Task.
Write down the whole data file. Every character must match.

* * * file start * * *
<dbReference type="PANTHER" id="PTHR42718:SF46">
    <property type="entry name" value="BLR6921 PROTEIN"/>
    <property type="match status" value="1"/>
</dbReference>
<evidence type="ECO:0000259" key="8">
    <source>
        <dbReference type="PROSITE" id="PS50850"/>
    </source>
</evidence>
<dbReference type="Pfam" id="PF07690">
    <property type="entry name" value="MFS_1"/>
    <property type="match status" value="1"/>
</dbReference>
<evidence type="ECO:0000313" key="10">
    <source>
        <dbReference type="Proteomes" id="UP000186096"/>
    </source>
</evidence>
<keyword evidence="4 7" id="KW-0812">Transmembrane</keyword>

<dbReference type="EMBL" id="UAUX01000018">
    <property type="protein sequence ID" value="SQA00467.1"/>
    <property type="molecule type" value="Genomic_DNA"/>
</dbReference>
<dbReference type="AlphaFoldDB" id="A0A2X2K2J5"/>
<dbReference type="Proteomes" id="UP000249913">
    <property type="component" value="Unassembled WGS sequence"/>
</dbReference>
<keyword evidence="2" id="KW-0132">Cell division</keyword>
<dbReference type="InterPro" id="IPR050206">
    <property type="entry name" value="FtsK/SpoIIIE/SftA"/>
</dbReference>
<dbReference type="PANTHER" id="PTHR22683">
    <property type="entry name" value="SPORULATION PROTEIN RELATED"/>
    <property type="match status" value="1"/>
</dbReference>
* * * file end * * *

<dbReference type="PANTHER" id="PTHR42718:SF46">
    <property type="entry name" value="BLR6921 PROTEIN"/>
    <property type="match status" value="1"/>
</dbReference>
<evidence type="ECO:0000259" key="8">
    <source>
        <dbReference type="PROSITE" id="PS50850"/>
    </source>
</evidence>
<dbReference type="Pfam" id="PF07690">
    <property type="entry name" value="MFS_1"/>
    <property type="match status" value="1"/>
</dbReference>
<evidence type="ECO:0000313" key="10">
    <source>
        <dbReference type="Proteomes" id="UP000186096"/>
    </source>
</evidence>
<keyword evidence="4 7" id="KW-0812">Transmembrane</keyword>

<dbReference type="EMBL" id="UAUX01000018">
    <property type="protein sequence ID" value="SQA00467.1"/>
    <property type="molecule type" value="Genomic_DNA"/>
</dbReference>
<dbReference type="AlphaFoldDB" id="A0A2X2K2J5"/>
<dbReference type="Proteomes" id="UP000249913">
    <property type="component" value="Unassembled WGS sequence"/>
</dbReference>
<keyword evidence="2" id="KW-0132">Cell division</keyword>
<dbReference type="InterPro" id="IPR050206">
    <property type="entry name" value="FtsK/SpoIIIE/SftA"/>
</dbReference>
<dbReference type="PANTHER" id="PTHR22683">
    <property type="entry name" value="SPORULATION PROTEIN RELATED"/>
    <property type="match status" value="1"/>
</dbReference>